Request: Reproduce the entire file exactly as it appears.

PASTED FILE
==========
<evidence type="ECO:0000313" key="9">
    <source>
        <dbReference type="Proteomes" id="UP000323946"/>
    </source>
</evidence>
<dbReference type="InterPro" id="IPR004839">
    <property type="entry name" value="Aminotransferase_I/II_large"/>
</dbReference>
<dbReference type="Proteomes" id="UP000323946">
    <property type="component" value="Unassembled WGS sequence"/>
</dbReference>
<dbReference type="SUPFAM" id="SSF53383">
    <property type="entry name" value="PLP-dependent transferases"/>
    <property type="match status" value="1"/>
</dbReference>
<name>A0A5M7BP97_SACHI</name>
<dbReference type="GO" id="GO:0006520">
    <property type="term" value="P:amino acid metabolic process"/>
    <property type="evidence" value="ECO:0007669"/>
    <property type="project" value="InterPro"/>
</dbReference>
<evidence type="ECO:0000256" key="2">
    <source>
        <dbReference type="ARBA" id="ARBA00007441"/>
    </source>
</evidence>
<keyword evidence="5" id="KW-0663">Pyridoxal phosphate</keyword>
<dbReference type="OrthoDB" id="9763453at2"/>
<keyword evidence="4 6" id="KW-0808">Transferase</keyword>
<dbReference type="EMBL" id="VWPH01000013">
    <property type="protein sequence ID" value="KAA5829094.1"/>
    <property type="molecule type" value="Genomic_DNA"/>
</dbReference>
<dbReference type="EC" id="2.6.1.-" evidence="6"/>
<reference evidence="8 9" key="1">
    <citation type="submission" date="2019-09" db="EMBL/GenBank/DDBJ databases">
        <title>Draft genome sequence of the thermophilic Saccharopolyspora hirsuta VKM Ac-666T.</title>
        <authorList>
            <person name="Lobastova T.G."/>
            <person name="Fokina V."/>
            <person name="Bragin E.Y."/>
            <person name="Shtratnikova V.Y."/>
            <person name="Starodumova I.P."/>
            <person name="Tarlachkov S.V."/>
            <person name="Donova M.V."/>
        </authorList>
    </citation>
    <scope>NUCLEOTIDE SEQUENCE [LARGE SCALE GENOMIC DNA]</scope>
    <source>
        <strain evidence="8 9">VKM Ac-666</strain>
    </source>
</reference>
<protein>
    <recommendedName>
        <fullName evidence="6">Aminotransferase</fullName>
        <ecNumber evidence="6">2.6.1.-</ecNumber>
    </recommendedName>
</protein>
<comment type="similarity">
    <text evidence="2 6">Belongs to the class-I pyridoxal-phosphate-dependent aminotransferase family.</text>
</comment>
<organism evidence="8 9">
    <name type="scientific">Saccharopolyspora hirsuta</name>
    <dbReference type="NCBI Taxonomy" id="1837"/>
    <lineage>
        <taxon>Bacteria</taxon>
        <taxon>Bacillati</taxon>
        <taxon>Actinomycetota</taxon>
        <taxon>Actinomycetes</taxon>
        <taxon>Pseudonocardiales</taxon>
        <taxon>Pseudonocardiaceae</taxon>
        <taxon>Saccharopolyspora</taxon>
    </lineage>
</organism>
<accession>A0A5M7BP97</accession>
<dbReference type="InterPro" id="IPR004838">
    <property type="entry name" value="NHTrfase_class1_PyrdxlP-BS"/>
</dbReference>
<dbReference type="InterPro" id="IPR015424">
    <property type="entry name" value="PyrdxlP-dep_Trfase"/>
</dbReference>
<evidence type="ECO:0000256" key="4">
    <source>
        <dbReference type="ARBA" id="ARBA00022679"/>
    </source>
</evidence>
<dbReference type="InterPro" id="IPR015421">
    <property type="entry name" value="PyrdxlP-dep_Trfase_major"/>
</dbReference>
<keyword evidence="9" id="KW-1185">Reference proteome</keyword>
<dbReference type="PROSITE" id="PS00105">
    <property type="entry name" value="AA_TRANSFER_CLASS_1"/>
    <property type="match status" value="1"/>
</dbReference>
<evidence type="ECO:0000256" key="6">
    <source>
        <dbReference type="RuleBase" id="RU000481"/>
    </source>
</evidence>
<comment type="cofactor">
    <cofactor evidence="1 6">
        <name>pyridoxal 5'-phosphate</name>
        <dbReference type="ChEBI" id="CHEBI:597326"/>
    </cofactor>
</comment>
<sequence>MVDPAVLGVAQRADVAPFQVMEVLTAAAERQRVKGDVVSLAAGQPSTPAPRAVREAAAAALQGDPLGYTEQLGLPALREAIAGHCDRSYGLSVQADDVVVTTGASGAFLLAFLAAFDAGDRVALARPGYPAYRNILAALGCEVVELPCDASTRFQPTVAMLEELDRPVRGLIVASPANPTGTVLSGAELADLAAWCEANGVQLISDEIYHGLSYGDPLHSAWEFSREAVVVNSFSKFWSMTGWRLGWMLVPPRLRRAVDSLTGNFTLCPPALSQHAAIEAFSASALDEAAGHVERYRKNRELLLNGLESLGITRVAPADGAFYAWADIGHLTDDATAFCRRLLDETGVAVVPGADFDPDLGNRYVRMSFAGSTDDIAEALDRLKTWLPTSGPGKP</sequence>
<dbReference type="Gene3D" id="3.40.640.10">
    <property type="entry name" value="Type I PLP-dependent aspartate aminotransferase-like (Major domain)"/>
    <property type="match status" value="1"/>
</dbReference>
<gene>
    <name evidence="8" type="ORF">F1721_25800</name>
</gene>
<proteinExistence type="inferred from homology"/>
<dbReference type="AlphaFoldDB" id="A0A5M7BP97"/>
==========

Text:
<evidence type="ECO:0000313" key="9">
    <source>
        <dbReference type="Proteomes" id="UP000323946"/>
    </source>
</evidence>
<dbReference type="InterPro" id="IPR004839">
    <property type="entry name" value="Aminotransferase_I/II_large"/>
</dbReference>
<dbReference type="Proteomes" id="UP000323946">
    <property type="component" value="Unassembled WGS sequence"/>
</dbReference>
<dbReference type="SUPFAM" id="SSF53383">
    <property type="entry name" value="PLP-dependent transferases"/>
    <property type="match status" value="1"/>
</dbReference>
<name>A0A5M7BP97_SACHI</name>
<dbReference type="GO" id="GO:0006520">
    <property type="term" value="P:amino acid metabolic process"/>
    <property type="evidence" value="ECO:0007669"/>
    <property type="project" value="InterPro"/>
</dbReference>
<evidence type="ECO:0000256" key="2">
    <source>
        <dbReference type="ARBA" id="ARBA00007441"/>
    </source>
</evidence>
<keyword evidence="5" id="KW-0663">Pyridoxal phosphate</keyword>
<dbReference type="OrthoDB" id="9763453at2"/>
<keyword evidence="4 6" id="KW-0808">Transferase</keyword>
<dbReference type="EMBL" id="VWPH01000013">
    <property type="protein sequence ID" value="KAA5829094.1"/>
    <property type="molecule type" value="Genomic_DNA"/>
</dbReference>
<dbReference type="EC" id="2.6.1.-" evidence="6"/>
<reference evidence="8 9" key="1">
    <citation type="submission" date="2019-09" db="EMBL/GenBank/DDBJ databases">
        <title>Draft genome sequence of the thermophilic Saccharopolyspora hirsuta VKM Ac-666T.</title>
        <authorList>
            <person name="Lobastova T.G."/>
            <person name="Fokina V."/>
            <person name="Bragin E.Y."/>
            <person name="Shtratnikova V.Y."/>
            <person name="Starodumova I.P."/>
            <person name="Tarlachkov S.V."/>
            <person name="Donova M.V."/>
        </authorList>
    </citation>
    <scope>NUCLEOTIDE SEQUENCE [LARGE SCALE GENOMIC DNA]</scope>
    <source>
        <strain evidence="8 9">VKM Ac-666</strain>
    </source>
</reference>
<protein>
    <recommendedName>
        <fullName evidence="6">Aminotransferase</fullName>
        <ecNumber evidence="6">2.6.1.-</ecNumber>
    </recommendedName>
</protein>
<comment type="similarity">
    <text evidence="2 6">Belongs to the class-I pyridoxal-phosphate-dependent aminotransferase family.</text>
</comment>
<organism evidence="8 9">
    <name type="scientific">Saccharopolyspora hirsuta</name>
    <dbReference type="NCBI Taxonomy" id="1837"/>
    <lineage>
        <taxon>Bacteria</taxon>
        <taxon>Bacillati</taxon>
        <taxon>Actinomycetota</taxon>
        <taxon>Actinomycetes</taxon>
        <taxon>Pseudonocardiales</taxon>
        <taxon>Pseudonocardiaceae</taxon>
        <taxon>Saccharopolyspora</taxon>
    </lineage>
</organism>
<accession>A0A5M7BP97</accession>
<dbReference type="InterPro" id="IPR004838">
    <property type="entry name" value="NHTrfase_class1_PyrdxlP-BS"/>
</dbReference>
<dbReference type="InterPro" id="IPR015424">
    <property type="entry name" value="PyrdxlP-dep_Trfase"/>
</dbReference>
<evidence type="ECO:0000256" key="4">
    <source>
        <dbReference type="ARBA" id="ARBA00022679"/>
    </source>
</evidence>
<dbReference type="InterPro" id="IPR015421">
    <property type="entry name" value="PyrdxlP-dep_Trfase_major"/>
</dbReference>
<keyword evidence="9" id="KW-1185">Reference proteome</keyword>
<dbReference type="PROSITE" id="PS00105">
    <property type="entry name" value="AA_TRANSFER_CLASS_1"/>
    <property type="match status" value="1"/>
</dbReference>
<evidence type="ECO:0000256" key="6">
    <source>
        <dbReference type="RuleBase" id="RU000481"/>
    </source>
</evidence>
<comment type="cofactor">
    <cofactor evidence="1 6">
        <name>pyridoxal 5'-phosphate</name>
        <dbReference type="ChEBI" id="CHEBI:597326"/>
    </cofactor>
</comment>
<sequence>MVDPAVLGVAQRADVAPFQVMEVLTAAAERQRVKGDVVSLAAGQPSTPAPRAVREAAAAALQGDPLGYTEQLGLPALREAIAGHCDRSYGLSVQADDVVVTTGASGAFLLAFLAAFDAGDRVALARPGYPAYRNILAALGCEVVELPCDASTRFQPTVAMLEELDRPVRGLIVASPANPTGTVLSGAELADLAAWCEANGVQLISDEIYHGLSYGDPLHSAWEFSREAVVVNSFSKFWSMTGWRLGWMLVPPRLRRAVDSLTGNFTLCPPALSQHAAIEAFSASALDEAAGHVERYRKNRELLLNGLESLGITRVAPADGAFYAWADIGHLTDDATAFCRRLLDETGVAVVPGADFDPDLGNRYVRMSFAGSTDDIAEALDRLKTWLPTSGPGKP</sequence>
<dbReference type="Gene3D" id="3.40.640.10">
    <property type="entry name" value="Type I PLP-dependent aspartate aminotransferase-like (Major domain)"/>
    <property type="match status" value="1"/>
</dbReference>
<gene>
    <name evidence="8" type="ORF">F1721_25800</name>
</gene>
<proteinExistence type="inferred from homology"/>
<dbReference type="AlphaFoldDB" id="A0A5M7BP97"/>